None of the existing art in the field of brackets for hanging potted plants provides all three of the desirable features identified hereinabove: (i) suitability for suspension from a baluster, (ii) ready detachability and adjustability, and (iii) upright support for pots without built-in hangers. Flower pot brackets of the kind disclosed in McGain, U.S. Pat. No. Des. 271,831, Emalfarb et al., U.S. Pat. No. 5,390,443, Hopkins, U.S. Pat. No. 5,743,044, and Dwyer, U.S. Pat. No. 6,752,279 B1 are simply not adaptable to hanging from a vertical baluster. Neither are brackets designed for other applications, such Luna, U.S. Pat. No. 3,559,939 (paint can holder), and Loucks, U.S. Pat. No. 3,669,394 (general purpose bracket).

While Harms, U.S. Pat. No. 6,209,837 B1 discloses a hanging plant bracket which meets the first two criteria—being designed for suspension from a baluster and readily detachable and adjustable—it provides an upward diagonal support arm and is therefore only suitable for suspending pots with built-in hangers. Similarly, Kassube, U.S. Pat. No. 3,272,467, disclosing a bracket for suspending a pail from the vertical rail of a ladder, is adaptable to a vertical baluster, but provides a downward diagonal support arm not suitable for suspending a potted plant. Therefore, the need for a detachable baluster bracket that provides upright support for ordinary flower pots remains unaddressed in the existing art.

SUMMARY OF THE INVENTION

The present invention is directed to a detachable bracket suitable for horizontally supporting a potted plant from a vertical baluster of the type typically found on outdoor decks and stairways. The bracket comprises a cantilever arm that has a support extending from its outward end. In the preferred embodiment, the support has an open ring shape with a diameter slightly less than that of the rim of the flower pot to be held. From its inward end the cantilever arm extends through a perpendicular bend to a front arm, which is disposed along the same horizontal plane as the cantilever arm and the support ring. When the bracket is mounted on the baluster, the front arm engages the front face of the baluster across its entire width. In the preferred embodiment, the front arm is slightly longer than the width of the baluster.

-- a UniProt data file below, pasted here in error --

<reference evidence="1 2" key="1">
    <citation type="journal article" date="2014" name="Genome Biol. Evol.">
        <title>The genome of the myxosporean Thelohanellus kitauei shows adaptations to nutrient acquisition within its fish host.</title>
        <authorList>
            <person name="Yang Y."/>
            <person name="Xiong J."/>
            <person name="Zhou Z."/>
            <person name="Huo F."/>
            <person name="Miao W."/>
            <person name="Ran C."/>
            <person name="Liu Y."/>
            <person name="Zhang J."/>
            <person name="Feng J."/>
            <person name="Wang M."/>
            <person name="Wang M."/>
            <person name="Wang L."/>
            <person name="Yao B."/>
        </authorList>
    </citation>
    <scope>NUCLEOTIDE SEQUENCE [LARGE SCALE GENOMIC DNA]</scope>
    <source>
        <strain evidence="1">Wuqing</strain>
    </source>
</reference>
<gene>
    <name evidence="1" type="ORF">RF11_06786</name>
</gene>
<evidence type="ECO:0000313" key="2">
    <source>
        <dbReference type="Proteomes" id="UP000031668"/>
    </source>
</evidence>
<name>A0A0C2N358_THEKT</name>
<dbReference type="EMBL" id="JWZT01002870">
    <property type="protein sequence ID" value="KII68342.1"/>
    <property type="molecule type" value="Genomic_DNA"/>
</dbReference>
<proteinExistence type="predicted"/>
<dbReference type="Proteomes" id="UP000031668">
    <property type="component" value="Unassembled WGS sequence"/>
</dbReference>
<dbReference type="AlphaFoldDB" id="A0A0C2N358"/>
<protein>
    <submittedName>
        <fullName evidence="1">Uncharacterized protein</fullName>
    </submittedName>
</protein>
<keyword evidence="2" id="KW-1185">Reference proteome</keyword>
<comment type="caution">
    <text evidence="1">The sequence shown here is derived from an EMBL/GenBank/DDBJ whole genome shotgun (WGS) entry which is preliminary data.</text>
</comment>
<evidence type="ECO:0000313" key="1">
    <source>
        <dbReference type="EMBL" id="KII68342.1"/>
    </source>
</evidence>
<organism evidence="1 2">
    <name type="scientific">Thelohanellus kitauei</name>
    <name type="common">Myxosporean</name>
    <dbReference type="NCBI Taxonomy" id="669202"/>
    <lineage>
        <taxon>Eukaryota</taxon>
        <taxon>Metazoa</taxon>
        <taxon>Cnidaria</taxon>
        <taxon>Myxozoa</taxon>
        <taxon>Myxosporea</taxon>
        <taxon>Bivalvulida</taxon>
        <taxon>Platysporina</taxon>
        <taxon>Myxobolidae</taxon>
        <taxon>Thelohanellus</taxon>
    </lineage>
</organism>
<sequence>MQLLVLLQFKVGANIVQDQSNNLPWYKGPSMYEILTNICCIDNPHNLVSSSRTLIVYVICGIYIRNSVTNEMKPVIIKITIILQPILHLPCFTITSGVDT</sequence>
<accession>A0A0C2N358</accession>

The front arm is the first of four mutually perpendicular arms that surround the four faces of the baluster. The front arm extends through a perpendicular bend to a side arm, which is disposed at an acute angle to the horizontal plane defined by the cantilever arm and the front arm. The proper angular orientation of the side arm allows the bracket, when mounted on the baluster, to provide a horizontal support for the flower pot. Optimally, the specific angular orientation of the side arm is determined by the ratio of its length to the baluster width. When the bracket is mounted on the baluster, the side arm engages one of the side faces of the baluster along its entire width. In the preferred embodiment, the side arm is slightly longer than the front arm.

Extending through a perpendicular bend at the end of the side arm is a back arm, which is disposed along the same plane as the front arm and the side arm. Thus, the plane defined by the front, side and back arms is disposed at an acute angle to the plane defined by the cantilever and front arms. When the bracket it mounted on the baluster, the plane of the cantilever and front arms is horizontal, while the plane of the front, side and back arms is inclined upward at an acute angle optimally determined by the ratio of the length of the side arm to the baluster width. While the side arm traverses the side face of the baluster diagonally, however, the back arm traverses the back face of the baluster horizontally, parallel to the front arm, but elevated above it by a distance equal to the product of the length of the side arm and the sine of the angle between the first two planes of the bracket. In the preferred embodiment, the back arm is shorter than either the front or side arms, and its length, measured along its interior side, is equal to the width of the baluster.